Two most current articles describing the putative mechanism of maple sap exudation:  Tyree 1985 and Cirelli et al. 2008.

A book I recommend:  Bigleaf Sugaring:  Tapping the western maple. By Gary and Katherine Backlund. 2012. Published by Backwoods Forest Management, Ladysmith, BC.  (Was $15 + shipping) Helpful book. In 96 pages, tells about equipment to get started, choosing trees, drilling, sap collection and handling, and making syrup.

An informative MS thesis, called “Production and quality of sap from the bigleaf maple (Acer macrophyllum Marsh) on Vancouver Island, British Columbia,” by Deirdre Bruce, 2003 (Maple Syrup Thesis, MS University of Victoria)



In late July and early August 2017, we harvested about six bundles of thirty-six nettle stems for fiber.  We then harvested more.  We retted them several different ways–in the creek (submerged), on the grass in the dew for various periods), skutched them, carded them, wished we’d retted them more (although we were getting black splotches as it was), wished we’d  skutched them more carefully (because a lot of wood was still there) … and I spun them with a drop spindle, then started to weave on a hand loom. My goal is to make a small cloth.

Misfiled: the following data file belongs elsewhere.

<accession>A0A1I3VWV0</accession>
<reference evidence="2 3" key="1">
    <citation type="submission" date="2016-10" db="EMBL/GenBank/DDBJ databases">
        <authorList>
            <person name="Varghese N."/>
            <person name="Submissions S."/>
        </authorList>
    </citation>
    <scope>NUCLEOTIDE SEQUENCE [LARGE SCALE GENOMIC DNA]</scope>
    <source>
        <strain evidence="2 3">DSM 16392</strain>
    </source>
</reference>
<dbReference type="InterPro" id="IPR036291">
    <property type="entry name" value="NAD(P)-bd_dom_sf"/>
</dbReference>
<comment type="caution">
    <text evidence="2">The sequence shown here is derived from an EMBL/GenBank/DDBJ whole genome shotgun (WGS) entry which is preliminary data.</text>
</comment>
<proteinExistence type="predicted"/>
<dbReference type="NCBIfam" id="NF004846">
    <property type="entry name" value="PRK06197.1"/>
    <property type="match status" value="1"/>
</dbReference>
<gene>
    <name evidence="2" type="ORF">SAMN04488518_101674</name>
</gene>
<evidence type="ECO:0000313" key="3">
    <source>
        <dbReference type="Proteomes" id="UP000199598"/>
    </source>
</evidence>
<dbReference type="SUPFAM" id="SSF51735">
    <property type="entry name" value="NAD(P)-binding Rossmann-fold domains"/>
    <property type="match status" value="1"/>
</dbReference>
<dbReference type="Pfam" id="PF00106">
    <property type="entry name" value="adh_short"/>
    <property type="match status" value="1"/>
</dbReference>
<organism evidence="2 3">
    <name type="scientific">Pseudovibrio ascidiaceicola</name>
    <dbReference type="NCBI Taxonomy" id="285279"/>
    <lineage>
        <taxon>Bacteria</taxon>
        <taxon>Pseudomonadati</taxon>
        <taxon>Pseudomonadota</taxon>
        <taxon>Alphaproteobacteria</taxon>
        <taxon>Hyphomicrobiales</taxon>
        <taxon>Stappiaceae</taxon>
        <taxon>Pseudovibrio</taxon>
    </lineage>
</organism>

However, I quickly re-discovered some flax in the basement that I had never spun, but had carted around with me since high school. I decided, given how long the nettles took to prepare, to use some of the perfectly-clean, ordered flax, as well.  It spun so easily compared to the nettles! The project awaits another round on it.  The early story about our nettle adventures is in my first blog post ever, here. I will post a photo once the project is done.

Riparian Restoration

We designed a riparian restoration project with several other landowners with the goal of improving habitat for chinook salmon and other species.  In summer 2017 people submitted grant proposals, which were approved.  People worked doggedly to get permits, and then began the restoration in summer 2018. The salmon are especially threatened by not having enough good gravelly creek-bottoms and cool water or the juveniles to grow up old enough to go to the ocean and then come back to complete their life cycles.

The main goals of the projects is to get better stream-bottoms and cooler summer temperatures for the salmon. Secondary goals, that are especially important to me, are to curtail the invasive plant species that are proliferating everywhere. With work toward these goals, we hope to end up with a “healthier ecosystem” (I don’t like that terminology, but I mean conditions more similar to the ones species have evolved with), which should be helpful for a lot of the native organisms out there other than coho salmon–including chinook, Pacific lamprey and brook lamprey, the native crawdad and freshwater mussels, the mammals–beavers, otters, bobcats, cougars, elk, foxes, coyotes, deer, and others, and the plants. If native plants blanket the ground, there’s no room for anything else.